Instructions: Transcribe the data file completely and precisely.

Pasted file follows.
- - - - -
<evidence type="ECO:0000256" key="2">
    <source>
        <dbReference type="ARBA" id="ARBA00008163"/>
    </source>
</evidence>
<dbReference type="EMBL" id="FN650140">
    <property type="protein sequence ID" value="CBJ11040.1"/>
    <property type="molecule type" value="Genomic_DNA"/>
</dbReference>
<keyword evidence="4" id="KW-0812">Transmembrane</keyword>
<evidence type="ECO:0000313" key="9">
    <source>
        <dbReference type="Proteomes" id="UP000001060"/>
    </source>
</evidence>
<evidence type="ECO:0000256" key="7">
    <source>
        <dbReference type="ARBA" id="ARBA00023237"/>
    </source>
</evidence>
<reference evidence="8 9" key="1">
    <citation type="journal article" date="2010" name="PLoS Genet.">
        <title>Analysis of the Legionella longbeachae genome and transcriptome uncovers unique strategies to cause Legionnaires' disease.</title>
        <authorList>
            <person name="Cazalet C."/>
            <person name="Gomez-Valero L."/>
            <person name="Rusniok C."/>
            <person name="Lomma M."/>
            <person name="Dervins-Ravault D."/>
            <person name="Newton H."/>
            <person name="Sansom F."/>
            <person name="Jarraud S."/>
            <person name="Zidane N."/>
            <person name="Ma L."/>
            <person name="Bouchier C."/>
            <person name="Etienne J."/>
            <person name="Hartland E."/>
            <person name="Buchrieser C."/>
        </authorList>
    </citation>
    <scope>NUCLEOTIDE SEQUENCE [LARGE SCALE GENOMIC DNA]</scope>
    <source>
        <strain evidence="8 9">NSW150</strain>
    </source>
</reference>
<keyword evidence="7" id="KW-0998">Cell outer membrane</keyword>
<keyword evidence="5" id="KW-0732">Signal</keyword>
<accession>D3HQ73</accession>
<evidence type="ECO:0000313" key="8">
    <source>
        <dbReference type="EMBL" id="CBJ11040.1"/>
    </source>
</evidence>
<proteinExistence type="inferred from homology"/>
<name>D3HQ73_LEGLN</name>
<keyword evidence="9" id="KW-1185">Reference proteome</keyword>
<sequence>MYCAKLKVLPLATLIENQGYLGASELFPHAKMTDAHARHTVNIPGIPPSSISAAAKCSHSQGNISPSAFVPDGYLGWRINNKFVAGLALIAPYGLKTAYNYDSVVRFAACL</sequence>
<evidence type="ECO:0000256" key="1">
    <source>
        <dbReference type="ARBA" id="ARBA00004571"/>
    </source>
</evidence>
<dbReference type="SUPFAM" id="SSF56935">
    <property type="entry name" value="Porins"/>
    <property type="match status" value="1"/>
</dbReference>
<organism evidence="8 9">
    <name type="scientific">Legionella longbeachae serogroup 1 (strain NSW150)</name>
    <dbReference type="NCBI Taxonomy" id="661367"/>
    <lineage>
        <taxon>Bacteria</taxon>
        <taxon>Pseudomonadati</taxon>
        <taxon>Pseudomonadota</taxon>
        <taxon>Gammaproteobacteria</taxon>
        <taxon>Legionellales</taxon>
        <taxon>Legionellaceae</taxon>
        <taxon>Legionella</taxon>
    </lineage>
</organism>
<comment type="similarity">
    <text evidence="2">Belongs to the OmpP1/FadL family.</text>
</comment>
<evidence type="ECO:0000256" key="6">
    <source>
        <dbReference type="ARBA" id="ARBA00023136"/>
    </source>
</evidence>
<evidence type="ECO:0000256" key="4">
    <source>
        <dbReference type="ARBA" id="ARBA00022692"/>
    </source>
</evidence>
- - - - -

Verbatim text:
<evidence type="ECO:0000256" key="2">
    <source>
        <dbReference type="ARBA" id="ARBA00008163"/>
    </source>
</evidence>
<dbReference type="EMBL" id="FN650140">
    <property type="protein sequence ID" value="CBJ11040.1"/>
    <property type="molecule type" value="Genomic_DNA"/>
</dbReference>
<keyword evidence="4" id="KW-0812">Transmembrane</keyword>
<evidence type="ECO:0000313" key="9">
    <source>
        <dbReference type="Proteomes" id="UP000001060"/>
    </source>
</evidence>
<evidence type="ECO:0000256" key="7">
    <source>
        <dbReference type="ARBA" id="ARBA00023237"/>
    </source>
</evidence>
<reference evidence="8 9" key="1">
    <citation type="journal article" date="2010" name="PLoS Genet.">
        <title>Analysis of the Legionella longbeachae genome and transcriptome uncovers unique strategies to cause Legionnaires' disease.</title>
        <authorList>
            <person name="Cazalet C."/>
            <person name="Gomez-Valero L."/>
            <person name="Rusniok C."/>
            <person name="Lomma M."/>
            <person name="Dervins-Ravault D."/>
            <person name="Newton H."/>
            <person name="Sansom F."/>
            <person name="Jarraud S."/>
            <person name="Zidane N."/>
            <person name="Ma L."/>
            <person name="Bouchier C."/>
            <person name="Etienne J."/>
            <person name="Hartland E."/>
            <person name="Buchrieser C."/>
        </authorList>
    </citation>
    <scope>NUCLEOTIDE SEQUENCE [LARGE SCALE GENOMIC DNA]</scope>
    <source>
        <strain evidence="8 9">NSW150</strain>
    </source>
</reference>
<keyword evidence="7" id="KW-0998">Cell outer membrane</keyword>
<keyword evidence="5" id="KW-0732">Signal</keyword>
<accession>D3HQ73</accession>
<evidence type="ECO:0000313" key="8">
    <source>
        <dbReference type="EMBL" id="CBJ11040.1"/>
    </source>
</evidence>
<proteinExistence type="inferred from homology"/>
<name>D3HQ73_LEGLN</name>
<keyword evidence="9" id="KW-1185">Reference proteome</keyword>
<sequence>MYCAKLKVLPLATLIENQGYLGASELFPHAKMTDAHARHTVNIPGIPPSSISAAAKCSHSQGNISPSAFVPDGYLGWRINNKFVAGLALIAPYGLKTAYNYDSVVRFAACL</sequence>
<evidence type="ECO:0000256" key="1">
    <source>
        <dbReference type="ARBA" id="ARBA00004571"/>
    </source>
</evidence>
<dbReference type="SUPFAM" id="SSF56935">
    <property type="entry name" value="Porins"/>
    <property type="match status" value="1"/>
</dbReference>
<organism evidence="8 9">
    <name type="scientific">Legionella longbeachae serogroup 1 (strain NSW150)</name>
    <dbReference type="NCBI Taxonomy" id="661367"/>
    <lineage>
        <taxon>Bacteria</taxon>
        <taxon>Pseudomonadati</taxon>
        <taxon>Pseudomonadota</taxon>
        <taxon>Gammaproteobacteria</taxon>
        <taxon>Legionellales</taxon>
        <taxon>Legionellaceae</taxon>
        <taxon>Legionella</taxon>
    </lineage>
</organism>
<comment type="similarity">
    <text evidence="2">Belongs to the OmpP1/FadL family.</text>
</comment>
<evidence type="ECO:0000256" key="6">
    <source>
        <dbReference type="ARBA" id="ARBA00023136"/>
    </source>
</evidence>
<evidence type="ECO:0000256" key="4">
    <source>
        <dbReference type="ARBA" id="ARBA00022692"/>
    </source>
</evidence>